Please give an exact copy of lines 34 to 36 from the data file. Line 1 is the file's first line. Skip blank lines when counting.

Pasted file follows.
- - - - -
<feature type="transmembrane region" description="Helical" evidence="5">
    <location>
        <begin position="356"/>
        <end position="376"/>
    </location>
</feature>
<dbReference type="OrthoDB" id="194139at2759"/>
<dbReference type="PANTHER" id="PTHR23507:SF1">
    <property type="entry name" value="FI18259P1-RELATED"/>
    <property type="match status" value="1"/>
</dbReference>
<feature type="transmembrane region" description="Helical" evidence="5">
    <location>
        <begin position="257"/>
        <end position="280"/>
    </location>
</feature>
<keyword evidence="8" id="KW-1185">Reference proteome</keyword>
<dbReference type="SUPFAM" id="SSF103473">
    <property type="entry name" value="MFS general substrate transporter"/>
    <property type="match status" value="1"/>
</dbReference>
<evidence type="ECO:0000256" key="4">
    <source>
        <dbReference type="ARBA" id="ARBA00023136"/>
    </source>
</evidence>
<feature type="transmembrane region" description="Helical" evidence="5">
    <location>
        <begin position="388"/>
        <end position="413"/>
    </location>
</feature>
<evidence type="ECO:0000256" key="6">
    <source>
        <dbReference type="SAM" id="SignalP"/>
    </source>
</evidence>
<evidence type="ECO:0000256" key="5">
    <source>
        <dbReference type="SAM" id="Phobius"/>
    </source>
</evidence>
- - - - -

<evidence type="ECO:0000256" key="6">
    <source>
        <dbReference type="SAM" id="SignalP"/>